When I tell someone "Exchange A for B," I mean that they currently have A, and they should get rid of A and instead get B. In other words, replace A with B.
I frequently see people who use the same word order, but mean the exact opposite. By "Exchange A for B," they mean replace B with A.
For example, this post at Get Rich Slowly includes the sentence "An easier solution is to schedule a résumé update every few months and edit as you go, swapping more impressive accomplishments for résumé filler." Clearly, they mean "replace filler with accomplishments." But I have trouble understanding it that way
Using "Exchange A for B" to mean "replace B with A" only works if you think it means "[Receive] A [In Exchange] for [Giving] B."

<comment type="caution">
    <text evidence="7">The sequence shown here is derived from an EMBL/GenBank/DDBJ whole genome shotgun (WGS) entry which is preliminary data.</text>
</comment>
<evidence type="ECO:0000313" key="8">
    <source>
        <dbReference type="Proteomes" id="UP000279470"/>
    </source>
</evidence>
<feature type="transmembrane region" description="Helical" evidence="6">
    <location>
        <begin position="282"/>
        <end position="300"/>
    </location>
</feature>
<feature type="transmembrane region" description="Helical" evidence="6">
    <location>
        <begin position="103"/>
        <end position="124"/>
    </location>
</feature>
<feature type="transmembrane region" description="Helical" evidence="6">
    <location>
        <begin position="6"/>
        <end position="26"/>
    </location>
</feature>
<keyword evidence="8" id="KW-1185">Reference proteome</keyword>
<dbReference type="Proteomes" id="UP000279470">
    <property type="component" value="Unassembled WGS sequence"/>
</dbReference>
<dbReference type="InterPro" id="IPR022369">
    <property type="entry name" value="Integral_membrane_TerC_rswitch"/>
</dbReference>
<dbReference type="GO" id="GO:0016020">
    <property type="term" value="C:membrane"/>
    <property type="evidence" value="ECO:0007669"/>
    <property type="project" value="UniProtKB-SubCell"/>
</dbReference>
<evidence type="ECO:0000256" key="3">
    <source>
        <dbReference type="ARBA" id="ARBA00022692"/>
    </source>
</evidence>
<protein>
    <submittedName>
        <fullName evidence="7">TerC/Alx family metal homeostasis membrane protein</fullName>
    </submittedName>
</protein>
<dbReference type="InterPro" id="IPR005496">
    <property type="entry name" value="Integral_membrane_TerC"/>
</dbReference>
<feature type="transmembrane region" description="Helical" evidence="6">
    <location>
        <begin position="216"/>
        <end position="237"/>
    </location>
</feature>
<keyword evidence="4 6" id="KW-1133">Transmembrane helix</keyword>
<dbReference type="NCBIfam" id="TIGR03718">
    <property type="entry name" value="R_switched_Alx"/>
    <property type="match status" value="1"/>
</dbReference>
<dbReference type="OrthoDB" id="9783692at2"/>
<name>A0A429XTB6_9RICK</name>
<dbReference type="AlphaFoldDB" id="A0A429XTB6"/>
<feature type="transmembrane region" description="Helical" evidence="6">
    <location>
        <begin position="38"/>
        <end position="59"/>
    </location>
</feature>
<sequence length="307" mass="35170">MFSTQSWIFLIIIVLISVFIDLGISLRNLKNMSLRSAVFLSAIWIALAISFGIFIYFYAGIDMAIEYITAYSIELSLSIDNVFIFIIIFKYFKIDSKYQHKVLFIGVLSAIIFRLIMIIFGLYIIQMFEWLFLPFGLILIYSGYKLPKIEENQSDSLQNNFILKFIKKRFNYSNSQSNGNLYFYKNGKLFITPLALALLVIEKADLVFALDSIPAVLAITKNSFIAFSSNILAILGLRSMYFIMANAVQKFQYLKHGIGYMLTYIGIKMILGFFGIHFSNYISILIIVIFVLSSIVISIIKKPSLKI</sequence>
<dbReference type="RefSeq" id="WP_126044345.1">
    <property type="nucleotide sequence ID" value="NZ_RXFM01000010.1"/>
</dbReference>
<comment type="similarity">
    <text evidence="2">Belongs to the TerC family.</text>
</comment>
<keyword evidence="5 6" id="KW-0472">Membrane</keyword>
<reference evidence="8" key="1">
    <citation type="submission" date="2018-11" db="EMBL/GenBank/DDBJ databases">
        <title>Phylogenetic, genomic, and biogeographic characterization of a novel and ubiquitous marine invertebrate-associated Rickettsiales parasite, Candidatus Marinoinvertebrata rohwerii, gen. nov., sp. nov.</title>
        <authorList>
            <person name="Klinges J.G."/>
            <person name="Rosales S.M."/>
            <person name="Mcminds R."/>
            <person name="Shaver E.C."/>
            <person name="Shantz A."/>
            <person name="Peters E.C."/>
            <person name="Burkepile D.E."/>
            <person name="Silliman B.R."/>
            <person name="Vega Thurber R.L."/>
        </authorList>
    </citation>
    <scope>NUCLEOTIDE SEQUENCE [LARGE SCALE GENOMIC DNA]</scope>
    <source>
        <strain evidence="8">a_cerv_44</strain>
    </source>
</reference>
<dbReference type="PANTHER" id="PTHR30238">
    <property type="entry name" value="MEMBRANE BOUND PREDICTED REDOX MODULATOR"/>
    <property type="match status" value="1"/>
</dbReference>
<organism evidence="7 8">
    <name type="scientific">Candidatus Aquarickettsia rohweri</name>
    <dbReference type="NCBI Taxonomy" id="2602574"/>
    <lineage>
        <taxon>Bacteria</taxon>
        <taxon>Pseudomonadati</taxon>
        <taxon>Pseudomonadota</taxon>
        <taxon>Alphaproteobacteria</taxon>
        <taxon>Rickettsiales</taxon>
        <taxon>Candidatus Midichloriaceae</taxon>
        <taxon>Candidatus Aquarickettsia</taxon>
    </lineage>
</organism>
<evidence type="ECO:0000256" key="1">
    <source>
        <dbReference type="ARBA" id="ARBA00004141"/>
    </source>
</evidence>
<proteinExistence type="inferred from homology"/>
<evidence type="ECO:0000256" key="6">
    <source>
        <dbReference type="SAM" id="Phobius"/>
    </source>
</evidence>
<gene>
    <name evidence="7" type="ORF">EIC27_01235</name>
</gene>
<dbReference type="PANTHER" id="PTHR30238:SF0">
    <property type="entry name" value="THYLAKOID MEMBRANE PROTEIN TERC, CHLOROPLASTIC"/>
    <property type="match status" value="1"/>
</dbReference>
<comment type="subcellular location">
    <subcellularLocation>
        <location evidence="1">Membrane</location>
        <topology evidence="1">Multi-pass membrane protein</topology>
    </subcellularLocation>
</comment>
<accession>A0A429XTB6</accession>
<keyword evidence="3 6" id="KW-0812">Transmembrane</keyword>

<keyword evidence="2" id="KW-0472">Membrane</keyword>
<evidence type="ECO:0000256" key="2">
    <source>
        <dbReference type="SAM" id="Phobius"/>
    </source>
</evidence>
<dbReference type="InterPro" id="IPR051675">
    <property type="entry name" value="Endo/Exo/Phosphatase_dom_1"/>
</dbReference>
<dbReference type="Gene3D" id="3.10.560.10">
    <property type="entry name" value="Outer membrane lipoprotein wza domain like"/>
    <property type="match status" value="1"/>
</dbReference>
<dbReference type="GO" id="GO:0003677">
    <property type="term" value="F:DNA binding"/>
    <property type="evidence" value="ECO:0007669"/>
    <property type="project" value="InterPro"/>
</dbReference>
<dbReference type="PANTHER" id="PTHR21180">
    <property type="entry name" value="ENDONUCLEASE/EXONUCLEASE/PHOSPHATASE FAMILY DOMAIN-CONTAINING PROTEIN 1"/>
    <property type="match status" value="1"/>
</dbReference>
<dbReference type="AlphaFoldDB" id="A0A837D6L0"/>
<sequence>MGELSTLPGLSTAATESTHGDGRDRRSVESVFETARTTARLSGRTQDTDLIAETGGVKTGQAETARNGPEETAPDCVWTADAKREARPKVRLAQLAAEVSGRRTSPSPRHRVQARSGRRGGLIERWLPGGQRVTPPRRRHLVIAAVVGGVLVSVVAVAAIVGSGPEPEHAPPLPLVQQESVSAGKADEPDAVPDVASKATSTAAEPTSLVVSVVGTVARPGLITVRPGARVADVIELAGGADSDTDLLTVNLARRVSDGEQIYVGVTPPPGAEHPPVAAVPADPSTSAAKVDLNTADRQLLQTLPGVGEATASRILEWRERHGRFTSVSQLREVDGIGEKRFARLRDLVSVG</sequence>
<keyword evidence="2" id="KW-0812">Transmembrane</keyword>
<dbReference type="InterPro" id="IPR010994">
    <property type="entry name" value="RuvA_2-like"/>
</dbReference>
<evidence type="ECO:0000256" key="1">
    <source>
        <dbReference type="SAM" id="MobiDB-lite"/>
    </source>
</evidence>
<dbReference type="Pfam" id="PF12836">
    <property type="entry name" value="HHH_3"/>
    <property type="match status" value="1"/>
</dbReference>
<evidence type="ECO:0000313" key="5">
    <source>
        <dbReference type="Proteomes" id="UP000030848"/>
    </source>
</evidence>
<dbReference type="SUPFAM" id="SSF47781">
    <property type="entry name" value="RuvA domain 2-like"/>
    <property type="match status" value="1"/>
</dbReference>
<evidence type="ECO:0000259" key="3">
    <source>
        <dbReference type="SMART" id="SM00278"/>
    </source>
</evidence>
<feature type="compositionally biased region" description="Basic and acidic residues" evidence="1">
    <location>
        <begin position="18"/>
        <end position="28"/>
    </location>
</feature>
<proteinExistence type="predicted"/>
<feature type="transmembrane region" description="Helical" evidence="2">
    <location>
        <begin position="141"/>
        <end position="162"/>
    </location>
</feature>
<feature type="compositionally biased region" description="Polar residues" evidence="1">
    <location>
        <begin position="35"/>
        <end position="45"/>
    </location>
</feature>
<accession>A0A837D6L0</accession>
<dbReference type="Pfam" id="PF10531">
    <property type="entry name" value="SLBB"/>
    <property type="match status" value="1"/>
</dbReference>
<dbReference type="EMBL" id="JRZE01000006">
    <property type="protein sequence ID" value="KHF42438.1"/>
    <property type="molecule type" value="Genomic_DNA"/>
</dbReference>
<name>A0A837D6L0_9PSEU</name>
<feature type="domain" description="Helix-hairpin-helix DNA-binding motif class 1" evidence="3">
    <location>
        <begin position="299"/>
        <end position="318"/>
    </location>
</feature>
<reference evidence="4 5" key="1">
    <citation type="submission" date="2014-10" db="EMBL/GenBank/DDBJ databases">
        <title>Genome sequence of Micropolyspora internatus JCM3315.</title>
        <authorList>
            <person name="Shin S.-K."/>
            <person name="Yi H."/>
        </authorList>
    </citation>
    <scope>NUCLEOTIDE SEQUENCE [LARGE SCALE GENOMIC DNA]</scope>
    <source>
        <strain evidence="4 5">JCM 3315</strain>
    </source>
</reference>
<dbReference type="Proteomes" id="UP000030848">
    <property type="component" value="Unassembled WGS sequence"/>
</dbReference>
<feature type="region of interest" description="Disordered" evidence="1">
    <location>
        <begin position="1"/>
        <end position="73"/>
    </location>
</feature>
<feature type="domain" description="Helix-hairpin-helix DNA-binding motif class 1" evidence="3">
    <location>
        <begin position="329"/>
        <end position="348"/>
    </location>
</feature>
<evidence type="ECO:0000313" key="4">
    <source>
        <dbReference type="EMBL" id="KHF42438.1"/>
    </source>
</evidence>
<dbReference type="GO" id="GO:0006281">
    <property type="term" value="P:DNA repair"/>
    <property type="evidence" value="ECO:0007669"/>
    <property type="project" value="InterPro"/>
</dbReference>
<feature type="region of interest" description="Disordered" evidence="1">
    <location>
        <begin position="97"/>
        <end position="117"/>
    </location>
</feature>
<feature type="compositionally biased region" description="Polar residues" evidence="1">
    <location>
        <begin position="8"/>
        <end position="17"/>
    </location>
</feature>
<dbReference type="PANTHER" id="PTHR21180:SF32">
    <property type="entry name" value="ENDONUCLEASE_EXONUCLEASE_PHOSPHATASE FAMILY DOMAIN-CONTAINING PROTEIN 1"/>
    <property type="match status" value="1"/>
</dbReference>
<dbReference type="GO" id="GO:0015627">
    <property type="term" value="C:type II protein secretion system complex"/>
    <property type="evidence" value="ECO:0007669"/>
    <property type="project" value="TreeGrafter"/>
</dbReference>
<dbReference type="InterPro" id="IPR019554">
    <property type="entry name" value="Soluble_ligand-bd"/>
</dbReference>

That seems a terribly circuitous and backwards construction to me. When I think of an exchange, I think of first giving someone an item, then receiving another item from them. Since giving comes first in the sequence, and A comes first in the sentence, I naturally think of giving A and receiving B.
But really, it's no less logical to think of an exchange as first receiving an item from someone, then giving them another item. Since receiving comes first in that sequence, you'd naturally think of receiving A and giving B. But for some reason, thinking of an exchange that way feels backwards and unnatural to me.
I wonder why.